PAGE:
Mike Weir has no doubt there are golf fans that gave up on him. He recognizes that for the past four years there haven’t been many reasons to cheer. Injuries. Swing problems. More injuries. Missed cuts.
But golf is a fickle game. As quickly as your hold over it disappears, it can just as readily reemerge. And for Weir it did just that.
On Sunday at the Byron Nelson, Weir finished second, just two shots behind winner Brendon Todd. It was Weir’s highest finish in five years, moving him to 87 on the FedEx Cup list and almost assuring him of his tour status next year.
The day after, at home in Utah, Weir said he had the chance to talk to his two daughters, Elle and Lili, about his success. Weir’s wife, Bricia, flew in for the final round of the Byron Nelson, while his daughters watched with friends.
“When I missed the putt on 17, apparently they fell off the couch,” Weir says. “It means so much for me to have them see me play well. We’ve had plenty of discussions in the past few years about whether they’d like me to stay home more, and they always told me, no, they wanted me to continue doing what I’m doing. They’ve pushed me in their own way.”
Weir, now 44, is more than a decade removed from his best golf, an incredible run in 2003 when he won three times, including the Masters. That moved him to No. 3 in the Official World Golf Rankings. Coming into the Byron Nelson Weir was ranked 609, but the second-place finished vaults him up to 238. That makes him the third-rated Canadian PGA Tour regular, behind David Hearn and Graham DeLaet.
And while the Canadian golfing world began to tire of Weir saying his game was coming together, the golfer always had confidence he was heading in the right direction. The problem was, as his ball striking improved this season, his putting slumped. Finally at the Byron Nelson he sensed it was coming together.
“I’ve been saying for a while I’ve been showing signs but haven’t put it together,” Weir says. “I’ve played plenty of rounds where I’ve played well, but have come off the course frustrated by missing putts. Finally I was able to get a roll going. I just haven’t been able to do that. My expectations weren’t high, I just wanted to see what was going to happen. I made a little adjustment to my putter and started rolling a few in. And once you get your putter down others things happen. You take dead aim with your irons because you’re putting well. It goes through the whole game.”
Which is exactly what happened. Weir shot his way toward the top of the leaderboard and was there throughout the week. When he came to the first tee on Sunday Weir had the chance to do something that eluded him for the past seven years—win. But there was more than that hanging on the round. After two dismal seasons Weir used the final all-time money exemption to play this year. If he didn’t manage to stay with the Top 125 money leaders by the end of the year, Weir would face returning to the Web.com Tour or eking out an existence on the PGA Tour by begging for sponsor’s exemptions.
But Weir says those thoughts never weighed on him.
“I was more nervous and excited by the moment,” he says. “I hadn’t been there in a while and I was curious as a player and competitor to see how I’d respond. I met with Peggy Nelson on the tee and I felt calmer and it felt familiar. And I hit a 290-yard 3-wood right down the middle and make a birdie. I didn’t think about ‘what ifs.’ I was more curious about how I’d handle the day and not worry about repercussions of tour cards and what it would do for my career.”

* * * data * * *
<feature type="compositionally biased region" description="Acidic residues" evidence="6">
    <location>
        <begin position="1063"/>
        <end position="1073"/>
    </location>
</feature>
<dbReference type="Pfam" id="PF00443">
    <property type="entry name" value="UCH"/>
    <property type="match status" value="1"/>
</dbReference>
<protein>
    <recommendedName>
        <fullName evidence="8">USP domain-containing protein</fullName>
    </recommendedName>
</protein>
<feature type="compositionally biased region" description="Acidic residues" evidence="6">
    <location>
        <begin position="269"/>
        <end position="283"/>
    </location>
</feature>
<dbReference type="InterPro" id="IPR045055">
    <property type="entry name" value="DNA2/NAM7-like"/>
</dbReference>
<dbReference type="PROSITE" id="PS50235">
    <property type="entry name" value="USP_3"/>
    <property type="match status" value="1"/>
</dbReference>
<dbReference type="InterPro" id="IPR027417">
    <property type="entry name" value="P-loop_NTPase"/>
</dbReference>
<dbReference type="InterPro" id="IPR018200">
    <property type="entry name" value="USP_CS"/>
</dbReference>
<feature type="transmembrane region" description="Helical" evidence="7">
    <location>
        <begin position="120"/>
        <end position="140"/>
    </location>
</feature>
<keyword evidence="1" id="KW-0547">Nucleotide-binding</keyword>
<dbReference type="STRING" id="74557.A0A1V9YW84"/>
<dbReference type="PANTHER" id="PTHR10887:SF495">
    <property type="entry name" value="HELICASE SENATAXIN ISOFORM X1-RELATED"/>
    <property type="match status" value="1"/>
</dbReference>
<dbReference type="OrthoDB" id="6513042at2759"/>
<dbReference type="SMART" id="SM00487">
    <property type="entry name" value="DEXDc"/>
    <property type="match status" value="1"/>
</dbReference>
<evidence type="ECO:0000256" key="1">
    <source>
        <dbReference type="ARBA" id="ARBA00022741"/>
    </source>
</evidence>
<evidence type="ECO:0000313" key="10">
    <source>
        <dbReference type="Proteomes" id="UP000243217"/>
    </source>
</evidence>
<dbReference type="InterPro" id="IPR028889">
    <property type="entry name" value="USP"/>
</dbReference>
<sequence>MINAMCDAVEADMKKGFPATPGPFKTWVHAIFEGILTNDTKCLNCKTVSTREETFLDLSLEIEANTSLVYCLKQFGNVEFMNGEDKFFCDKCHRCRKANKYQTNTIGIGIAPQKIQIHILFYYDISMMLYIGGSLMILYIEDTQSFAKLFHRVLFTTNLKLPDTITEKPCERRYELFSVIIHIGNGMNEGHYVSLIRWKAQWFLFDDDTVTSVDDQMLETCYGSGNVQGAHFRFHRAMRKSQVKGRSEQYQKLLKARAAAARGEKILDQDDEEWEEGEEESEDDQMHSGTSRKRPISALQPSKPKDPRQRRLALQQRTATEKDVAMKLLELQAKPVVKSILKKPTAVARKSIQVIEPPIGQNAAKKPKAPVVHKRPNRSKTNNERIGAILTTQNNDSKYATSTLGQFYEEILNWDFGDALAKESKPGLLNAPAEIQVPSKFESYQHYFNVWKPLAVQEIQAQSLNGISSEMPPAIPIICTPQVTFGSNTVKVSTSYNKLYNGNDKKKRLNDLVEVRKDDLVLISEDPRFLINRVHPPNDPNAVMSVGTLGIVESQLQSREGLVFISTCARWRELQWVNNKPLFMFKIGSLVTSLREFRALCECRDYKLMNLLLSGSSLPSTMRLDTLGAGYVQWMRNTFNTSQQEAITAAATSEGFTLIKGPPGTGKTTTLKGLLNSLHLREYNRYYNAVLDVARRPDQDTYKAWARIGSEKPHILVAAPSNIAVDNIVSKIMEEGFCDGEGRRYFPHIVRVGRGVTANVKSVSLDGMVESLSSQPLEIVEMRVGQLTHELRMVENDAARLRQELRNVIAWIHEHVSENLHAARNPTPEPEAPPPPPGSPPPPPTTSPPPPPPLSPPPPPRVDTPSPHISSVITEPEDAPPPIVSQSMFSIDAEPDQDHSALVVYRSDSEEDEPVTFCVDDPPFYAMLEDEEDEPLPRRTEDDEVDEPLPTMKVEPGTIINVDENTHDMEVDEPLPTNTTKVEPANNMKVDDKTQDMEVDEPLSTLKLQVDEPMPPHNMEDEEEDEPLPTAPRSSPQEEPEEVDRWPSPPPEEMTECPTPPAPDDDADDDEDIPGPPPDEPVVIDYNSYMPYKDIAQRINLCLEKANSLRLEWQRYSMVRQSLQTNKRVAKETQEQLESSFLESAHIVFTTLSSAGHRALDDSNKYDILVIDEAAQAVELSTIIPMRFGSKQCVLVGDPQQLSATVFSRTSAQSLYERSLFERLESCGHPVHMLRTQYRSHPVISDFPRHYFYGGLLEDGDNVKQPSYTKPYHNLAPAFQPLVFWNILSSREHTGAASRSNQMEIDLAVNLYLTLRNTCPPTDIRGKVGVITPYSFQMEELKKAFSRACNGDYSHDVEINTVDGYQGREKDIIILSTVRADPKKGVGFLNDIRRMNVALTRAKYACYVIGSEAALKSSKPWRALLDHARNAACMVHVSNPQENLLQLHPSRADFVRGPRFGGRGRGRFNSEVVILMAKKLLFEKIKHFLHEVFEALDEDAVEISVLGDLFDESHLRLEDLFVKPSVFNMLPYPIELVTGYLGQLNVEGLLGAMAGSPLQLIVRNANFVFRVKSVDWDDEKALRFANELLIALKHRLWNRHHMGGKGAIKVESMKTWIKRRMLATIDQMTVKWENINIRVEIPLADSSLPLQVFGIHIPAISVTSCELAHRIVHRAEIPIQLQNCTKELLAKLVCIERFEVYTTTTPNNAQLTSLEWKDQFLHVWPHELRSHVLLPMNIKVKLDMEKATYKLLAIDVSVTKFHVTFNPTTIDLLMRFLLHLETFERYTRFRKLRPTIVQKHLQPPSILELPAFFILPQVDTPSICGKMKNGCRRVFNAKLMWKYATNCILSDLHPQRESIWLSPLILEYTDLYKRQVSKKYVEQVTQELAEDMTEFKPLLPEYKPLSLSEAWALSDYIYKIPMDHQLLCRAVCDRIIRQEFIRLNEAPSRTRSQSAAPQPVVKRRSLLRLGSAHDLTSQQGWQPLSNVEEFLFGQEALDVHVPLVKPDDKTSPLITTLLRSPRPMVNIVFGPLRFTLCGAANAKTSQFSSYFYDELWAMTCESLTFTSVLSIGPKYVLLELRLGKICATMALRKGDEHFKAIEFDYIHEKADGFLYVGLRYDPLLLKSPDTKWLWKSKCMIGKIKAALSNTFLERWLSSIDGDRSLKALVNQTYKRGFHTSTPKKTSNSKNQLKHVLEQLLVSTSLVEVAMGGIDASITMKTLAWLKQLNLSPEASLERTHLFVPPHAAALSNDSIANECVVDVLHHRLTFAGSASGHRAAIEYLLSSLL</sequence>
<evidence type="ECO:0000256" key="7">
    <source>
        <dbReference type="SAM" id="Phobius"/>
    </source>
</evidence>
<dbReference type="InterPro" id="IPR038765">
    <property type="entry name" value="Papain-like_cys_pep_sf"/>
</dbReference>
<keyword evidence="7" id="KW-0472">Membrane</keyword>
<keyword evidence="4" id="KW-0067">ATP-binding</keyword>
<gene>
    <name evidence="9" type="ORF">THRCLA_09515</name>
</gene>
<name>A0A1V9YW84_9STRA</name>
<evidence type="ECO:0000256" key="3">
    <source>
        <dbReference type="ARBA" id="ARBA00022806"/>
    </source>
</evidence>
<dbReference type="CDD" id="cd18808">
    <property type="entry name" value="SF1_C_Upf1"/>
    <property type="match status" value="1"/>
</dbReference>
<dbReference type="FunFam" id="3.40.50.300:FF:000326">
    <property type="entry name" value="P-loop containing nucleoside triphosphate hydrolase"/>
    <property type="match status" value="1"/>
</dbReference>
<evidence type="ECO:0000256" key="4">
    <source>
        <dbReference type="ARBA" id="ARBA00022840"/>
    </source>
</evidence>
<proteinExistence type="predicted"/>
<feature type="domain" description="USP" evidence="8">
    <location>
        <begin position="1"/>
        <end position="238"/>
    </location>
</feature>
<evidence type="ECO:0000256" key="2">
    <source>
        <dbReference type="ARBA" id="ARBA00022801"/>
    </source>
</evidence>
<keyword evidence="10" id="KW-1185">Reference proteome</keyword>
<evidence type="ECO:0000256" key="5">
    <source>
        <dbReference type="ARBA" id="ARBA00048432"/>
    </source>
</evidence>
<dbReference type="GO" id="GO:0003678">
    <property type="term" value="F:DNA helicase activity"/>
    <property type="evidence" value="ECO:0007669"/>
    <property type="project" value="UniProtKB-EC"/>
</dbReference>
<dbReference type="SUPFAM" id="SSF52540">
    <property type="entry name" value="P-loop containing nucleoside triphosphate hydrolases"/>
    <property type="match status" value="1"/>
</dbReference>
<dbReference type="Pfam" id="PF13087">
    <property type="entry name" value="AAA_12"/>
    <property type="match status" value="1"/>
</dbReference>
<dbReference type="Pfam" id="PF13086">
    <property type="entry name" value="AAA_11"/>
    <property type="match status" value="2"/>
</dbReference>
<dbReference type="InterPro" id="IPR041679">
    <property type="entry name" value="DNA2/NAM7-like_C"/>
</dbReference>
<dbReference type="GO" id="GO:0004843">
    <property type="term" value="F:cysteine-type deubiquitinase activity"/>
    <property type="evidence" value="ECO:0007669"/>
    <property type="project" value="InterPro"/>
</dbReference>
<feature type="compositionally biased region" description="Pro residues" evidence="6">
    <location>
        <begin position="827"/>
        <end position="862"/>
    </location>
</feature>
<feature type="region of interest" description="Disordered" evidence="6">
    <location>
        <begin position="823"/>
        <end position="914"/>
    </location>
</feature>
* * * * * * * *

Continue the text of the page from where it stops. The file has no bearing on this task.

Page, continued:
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By the final holes on Sunday, with eventual winner Brendan Todd only holding a two-shot lead, Weir asked caddie Danny Stahl where he stood. At that point he made the decision to play for broke, smashing a driver and 3-wood at the par-5 16th where he made birdie and then firing straight at the flag on the par-3 17th. His birdie putt caught part of the cup on 17 but failed to fall.
Throughout it all Weir was surprised at how he reacted to the challenge on battling for a PGA Tour win.
“I think it is the feel,” he says. “The nerves get going and the adrenaline gets going and your body responds to it. You need to slow your body down and your breathing. And you can’t get distracted by things out of your control. The feeling comes to you and you recognize you need to slow down, take a drink of water and focus.”
He flew home to Utah Sunday night, and caught up with his daughters at breakfast. After years of watching their father struggle with injuries and swing problems, the girls, who were too small to remember his greatest successes, finally had the chance to watch their dad at his best.
“It was neat to hear their reactions at breakfast,” Weir says. “They gave me a big hug and told me they were proud of me. That was really cool because it had never really happened before.”
And Weir is hoping it won’t be the last time.
This week on the PGA Tour: Crown Plaza Invitational at Colonial
Global Saturday, May 24 and Sunday May 25 from 3 p.m. to 6 p.m.
Who to watch
Paul Casey: The English golfer is playing a nice stretch of tournaments, with three consecutives Top 20 finishes. He was once one of the game’s best—and he’s trending in the right direction.
Dustin Johnson: The bomber closed the Byron Nelson with a 4-under 66 to finish T7. Expect him to be in the mix this week, even if the shorter Colonial doesn’t exactly play to his strengths.
Matt Kuchar: Colonial seems like a perfect fit for a golfer who is seemingly in the Top 10 in every tournament he enters. That includes five Top 10 showings in his last six tournaments.
Canadians in the field: Graham DeLaet and David Hearn. Mike Weir was turned down for a spot in the field prior to his showing at the Byron Nelson.